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Turkey: A true democracy

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Coup D’état

On 15 July 2016, a coup d’état was attempted in Turkey against the government but ultimately failed. The attempt was carried out by a faction within the Turkish Armed Forces that organized themselves under a council called the Peace at Home Council. As said council, the faction attempted to seize control of several key places in Ankara, Istanbul, and elsewhere, but failed to do so after forces loyal to the Turkish government defeated them.

The Turkish military sees itself as the guardian of Kemalism, and has overthrown four Turkish governments since 1960 in the name of protecting Turkey’s democracy from chaos and Islamic influence. Each time afterward, the military has returned the country to democracy — though in a degraded form.

Erdogan is clearly a threat to Turkish democracy and secularism. He leads the AKP, a moderate Islamist party that has “reformed” Turkish schools along Islamist lines. He’s cracked down on Turkey’s freedom of the press and pushed constitutional changes that would consolidate dangerous amounts of power in the president’s hands. The military had been shockingly quiet about these developments in recent years, leading many to believe that Erdogan had successfully cowed them into submission. But this coup attempt suggests — given the stated rationale of the coup launchers — that some in the military are taking up its traditional role as enforcers of Kemalist orthodoxy.

Yet it’s looking likely they’ll fail. According to Naunihal Singh, a political scientist at the Air War College, coups tend to succeed when their leaders convince other members of the military that they will inevitably succeed. If people think resistance is futile, even regime loyalists will just go with the flow.

That doesn’t appear to be happening. Reports on the ground in Turkey suggest that large portions of the military have sided with Erdogan. So, too, have street demonstrators and leading politicians — including Erdogan opponents. The New York Times reports that Erdogan has returned to Istanbul, which he wouldn’t do unless it was safe.It’s early still, but these are all signals that the coup hasn’t successfully created the perception of inevitability — which means the armed forces will remain divided and the coup will likely fail.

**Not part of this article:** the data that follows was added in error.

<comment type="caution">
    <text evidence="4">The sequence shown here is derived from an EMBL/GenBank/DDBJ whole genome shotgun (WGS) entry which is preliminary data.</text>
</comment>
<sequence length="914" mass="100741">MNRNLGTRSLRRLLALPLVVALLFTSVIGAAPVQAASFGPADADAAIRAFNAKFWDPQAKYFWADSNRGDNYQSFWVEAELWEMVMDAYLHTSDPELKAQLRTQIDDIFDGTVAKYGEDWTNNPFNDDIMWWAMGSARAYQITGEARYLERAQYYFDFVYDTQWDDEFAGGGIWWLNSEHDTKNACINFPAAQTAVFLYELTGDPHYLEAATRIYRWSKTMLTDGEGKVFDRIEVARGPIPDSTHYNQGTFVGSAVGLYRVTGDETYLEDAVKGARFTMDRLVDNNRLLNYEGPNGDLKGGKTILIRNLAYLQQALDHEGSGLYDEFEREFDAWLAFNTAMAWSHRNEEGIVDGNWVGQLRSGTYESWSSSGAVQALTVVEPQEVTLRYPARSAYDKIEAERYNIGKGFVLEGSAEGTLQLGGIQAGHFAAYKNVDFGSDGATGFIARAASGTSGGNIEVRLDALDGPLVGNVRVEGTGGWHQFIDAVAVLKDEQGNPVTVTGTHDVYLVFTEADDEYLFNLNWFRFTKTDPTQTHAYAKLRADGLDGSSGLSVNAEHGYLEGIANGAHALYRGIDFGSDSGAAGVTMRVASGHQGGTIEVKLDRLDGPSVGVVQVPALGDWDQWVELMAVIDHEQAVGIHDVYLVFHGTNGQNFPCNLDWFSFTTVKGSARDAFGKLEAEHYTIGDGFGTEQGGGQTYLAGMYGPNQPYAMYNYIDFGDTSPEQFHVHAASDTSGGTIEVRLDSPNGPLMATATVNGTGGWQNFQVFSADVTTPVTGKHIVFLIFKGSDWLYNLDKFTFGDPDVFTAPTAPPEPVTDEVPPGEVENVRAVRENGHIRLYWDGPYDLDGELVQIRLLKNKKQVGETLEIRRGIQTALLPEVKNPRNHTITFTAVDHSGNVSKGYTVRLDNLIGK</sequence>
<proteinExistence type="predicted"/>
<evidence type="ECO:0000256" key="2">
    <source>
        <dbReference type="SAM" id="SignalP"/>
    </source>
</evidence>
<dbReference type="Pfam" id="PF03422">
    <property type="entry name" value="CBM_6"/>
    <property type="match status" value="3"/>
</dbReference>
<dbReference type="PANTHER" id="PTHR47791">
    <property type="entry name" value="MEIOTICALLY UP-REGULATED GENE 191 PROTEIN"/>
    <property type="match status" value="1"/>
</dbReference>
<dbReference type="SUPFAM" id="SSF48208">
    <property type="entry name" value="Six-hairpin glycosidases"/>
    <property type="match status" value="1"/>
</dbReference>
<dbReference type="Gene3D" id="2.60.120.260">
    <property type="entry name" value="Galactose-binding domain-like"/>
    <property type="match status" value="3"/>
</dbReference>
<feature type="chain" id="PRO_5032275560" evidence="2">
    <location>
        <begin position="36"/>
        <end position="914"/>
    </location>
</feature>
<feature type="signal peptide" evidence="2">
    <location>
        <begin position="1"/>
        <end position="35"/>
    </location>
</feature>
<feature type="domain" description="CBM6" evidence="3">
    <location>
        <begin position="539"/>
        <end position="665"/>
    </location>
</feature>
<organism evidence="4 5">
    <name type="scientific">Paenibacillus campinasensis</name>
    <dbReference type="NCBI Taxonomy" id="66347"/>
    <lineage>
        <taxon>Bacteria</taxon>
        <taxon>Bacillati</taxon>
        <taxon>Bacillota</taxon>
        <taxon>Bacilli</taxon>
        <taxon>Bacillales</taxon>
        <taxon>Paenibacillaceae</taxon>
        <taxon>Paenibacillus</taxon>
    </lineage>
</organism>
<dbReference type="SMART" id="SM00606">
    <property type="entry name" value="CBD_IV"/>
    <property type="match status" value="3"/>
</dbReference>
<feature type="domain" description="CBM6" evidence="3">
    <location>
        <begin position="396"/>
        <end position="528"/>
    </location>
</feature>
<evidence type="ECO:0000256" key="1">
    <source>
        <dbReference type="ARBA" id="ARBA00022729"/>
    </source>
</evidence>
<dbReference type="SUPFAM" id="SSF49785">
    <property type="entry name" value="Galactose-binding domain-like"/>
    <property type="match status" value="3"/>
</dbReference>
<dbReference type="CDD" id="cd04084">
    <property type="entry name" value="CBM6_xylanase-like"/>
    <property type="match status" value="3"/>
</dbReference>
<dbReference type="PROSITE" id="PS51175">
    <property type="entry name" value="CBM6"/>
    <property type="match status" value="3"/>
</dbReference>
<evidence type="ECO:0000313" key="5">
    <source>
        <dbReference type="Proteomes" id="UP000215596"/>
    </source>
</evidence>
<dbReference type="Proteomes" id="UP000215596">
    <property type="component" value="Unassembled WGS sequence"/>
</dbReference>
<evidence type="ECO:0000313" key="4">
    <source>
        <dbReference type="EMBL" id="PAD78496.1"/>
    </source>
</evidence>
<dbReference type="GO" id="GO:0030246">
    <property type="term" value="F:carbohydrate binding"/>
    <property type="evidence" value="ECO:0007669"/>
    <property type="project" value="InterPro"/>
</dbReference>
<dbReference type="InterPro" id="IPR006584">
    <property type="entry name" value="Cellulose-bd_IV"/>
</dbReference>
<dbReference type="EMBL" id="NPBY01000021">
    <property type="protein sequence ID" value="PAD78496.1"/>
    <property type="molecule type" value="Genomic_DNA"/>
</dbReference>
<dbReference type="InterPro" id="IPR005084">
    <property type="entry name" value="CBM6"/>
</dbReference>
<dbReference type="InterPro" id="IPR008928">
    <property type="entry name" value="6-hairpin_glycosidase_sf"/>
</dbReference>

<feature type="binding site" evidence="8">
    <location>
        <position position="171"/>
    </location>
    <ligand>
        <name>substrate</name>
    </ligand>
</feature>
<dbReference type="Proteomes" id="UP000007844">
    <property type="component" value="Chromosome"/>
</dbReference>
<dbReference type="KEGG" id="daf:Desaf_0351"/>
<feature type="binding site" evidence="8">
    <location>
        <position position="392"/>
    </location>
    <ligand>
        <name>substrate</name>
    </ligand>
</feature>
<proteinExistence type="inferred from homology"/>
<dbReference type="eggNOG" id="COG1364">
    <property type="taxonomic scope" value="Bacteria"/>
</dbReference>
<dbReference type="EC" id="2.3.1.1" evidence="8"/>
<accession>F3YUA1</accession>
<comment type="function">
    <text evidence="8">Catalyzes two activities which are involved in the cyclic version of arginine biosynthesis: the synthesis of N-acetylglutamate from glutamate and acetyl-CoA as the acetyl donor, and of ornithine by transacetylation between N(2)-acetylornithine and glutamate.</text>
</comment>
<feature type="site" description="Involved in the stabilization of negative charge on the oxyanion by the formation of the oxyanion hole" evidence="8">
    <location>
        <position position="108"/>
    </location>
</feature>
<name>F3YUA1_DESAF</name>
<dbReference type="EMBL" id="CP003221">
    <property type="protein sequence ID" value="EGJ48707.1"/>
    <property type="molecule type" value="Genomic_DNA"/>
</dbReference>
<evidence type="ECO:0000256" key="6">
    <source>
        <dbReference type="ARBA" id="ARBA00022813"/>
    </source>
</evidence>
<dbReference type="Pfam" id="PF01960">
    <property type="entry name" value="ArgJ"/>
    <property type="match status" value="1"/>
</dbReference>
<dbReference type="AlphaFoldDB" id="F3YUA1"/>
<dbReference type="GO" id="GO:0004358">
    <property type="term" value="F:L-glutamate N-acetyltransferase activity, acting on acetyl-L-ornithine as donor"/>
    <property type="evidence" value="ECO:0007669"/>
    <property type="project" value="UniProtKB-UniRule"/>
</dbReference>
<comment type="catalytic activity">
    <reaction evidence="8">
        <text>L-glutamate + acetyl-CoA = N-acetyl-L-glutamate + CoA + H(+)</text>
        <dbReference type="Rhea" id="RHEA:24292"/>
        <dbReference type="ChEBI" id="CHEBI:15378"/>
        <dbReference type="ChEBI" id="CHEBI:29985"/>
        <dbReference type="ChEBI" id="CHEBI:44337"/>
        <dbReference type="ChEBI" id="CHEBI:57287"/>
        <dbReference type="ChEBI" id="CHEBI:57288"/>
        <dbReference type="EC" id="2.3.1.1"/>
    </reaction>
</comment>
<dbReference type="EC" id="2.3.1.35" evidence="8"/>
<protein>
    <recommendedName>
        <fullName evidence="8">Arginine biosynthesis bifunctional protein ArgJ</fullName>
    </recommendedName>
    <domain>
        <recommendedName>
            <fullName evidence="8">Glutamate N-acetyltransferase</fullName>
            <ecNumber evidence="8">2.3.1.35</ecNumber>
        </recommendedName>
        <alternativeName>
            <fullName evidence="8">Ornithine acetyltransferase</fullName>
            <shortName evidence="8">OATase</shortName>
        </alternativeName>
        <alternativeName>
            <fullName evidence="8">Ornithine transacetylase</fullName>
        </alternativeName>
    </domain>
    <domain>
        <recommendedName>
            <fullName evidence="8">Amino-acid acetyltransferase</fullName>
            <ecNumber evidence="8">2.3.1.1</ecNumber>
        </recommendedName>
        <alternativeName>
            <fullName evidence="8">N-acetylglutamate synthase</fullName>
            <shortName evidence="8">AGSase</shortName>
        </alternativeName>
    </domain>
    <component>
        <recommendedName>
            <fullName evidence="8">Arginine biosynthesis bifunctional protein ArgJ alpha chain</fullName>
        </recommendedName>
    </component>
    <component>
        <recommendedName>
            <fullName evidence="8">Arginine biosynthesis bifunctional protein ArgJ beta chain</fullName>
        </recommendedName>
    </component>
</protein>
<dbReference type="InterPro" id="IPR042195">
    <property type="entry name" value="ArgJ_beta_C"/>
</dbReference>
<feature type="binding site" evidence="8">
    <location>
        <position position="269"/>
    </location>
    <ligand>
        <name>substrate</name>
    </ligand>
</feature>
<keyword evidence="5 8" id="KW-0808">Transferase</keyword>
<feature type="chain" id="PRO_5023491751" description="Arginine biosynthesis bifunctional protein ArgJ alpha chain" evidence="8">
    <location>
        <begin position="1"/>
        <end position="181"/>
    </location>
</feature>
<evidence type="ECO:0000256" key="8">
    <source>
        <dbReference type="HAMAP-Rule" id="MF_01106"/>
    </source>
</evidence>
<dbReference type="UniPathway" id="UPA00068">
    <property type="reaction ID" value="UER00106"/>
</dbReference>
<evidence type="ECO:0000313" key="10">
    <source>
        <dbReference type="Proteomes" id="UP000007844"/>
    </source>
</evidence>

The Turk Populations Tremendous Response

 

 

What We learnt from this?

For Pakistanis, as discussions have revealed, the most exciting part in the coup episode is the stand taken by the civilians against the forces designated to usurp their rights.

Various segments of Pakistani society, including the media and officers in the military, initiated debate over the news. Pakistanis were more interested in the coup episode in Turkey as opposed to, say, the coups in Thailand two years ago, because Turley and Pakistan, although different, have a great deal in common.

The two countries have, historically, had weak democratic cultures with instability and repeated military interventions in democratic processes. In both countries, the military institutions happen to be stronger than civilian institutions and have a history of ousting democratic governments. Both nations are facing problems of terrorism and insurgency.

If Pakistan faced separatist elements in Balochistan, then Turkey faced the same in its military’s response in Kurdish areas. Both countries are strategically located, both are allies of the US in the war on terror but have bumpy relations with the superpower, filled with uncertainty and doubt over certain policies. The two countries face a lot of internal criticism of their foreign policies. Both are Muslim countries and have similarities in history and culture. Probably no other two countries in the world have as much in common as Turkey and Pakistan. This provides an opportunity to systematically learn from each other’s experiences.

The Turkish military can draw valuable lessons from the Pakistan army’s unity and focus on terrorism, instead of interfering directly in the politics of the country. The Pakistani military has distanced itself from direct intervention in politics and fully focused on operation Zarb-e-Azb — exclusively targeting terrorism and promising a terror-free Pakistan. The results have been phenomenal.

Both countries have a political culture of revenge and corruption. In Pakistan, things started changing after 9/11 and the movement for the restoration of judiciary in the final days of the Musharraf regime. Turkey, however, is still in grip of such a culture.

Pakistanis have also learnt that a free and independent media, judiciary and a culture of tolerance are vital for democracy.

After the failed coup against Erdogan, his opponents, before his supporters, will acknowledge that his regime is the most powerful in the history of modern Turkey. This incident will show Arab politicians that there’s a reason they have not been able to gain the trust of their peoples and protect their countries against such coups.

 

All in all this proved the strength of democracy in Turkey as well as the people’s commitment and dedication to their country. Well done Turkey!

 

Written by: Rabeet Tariq

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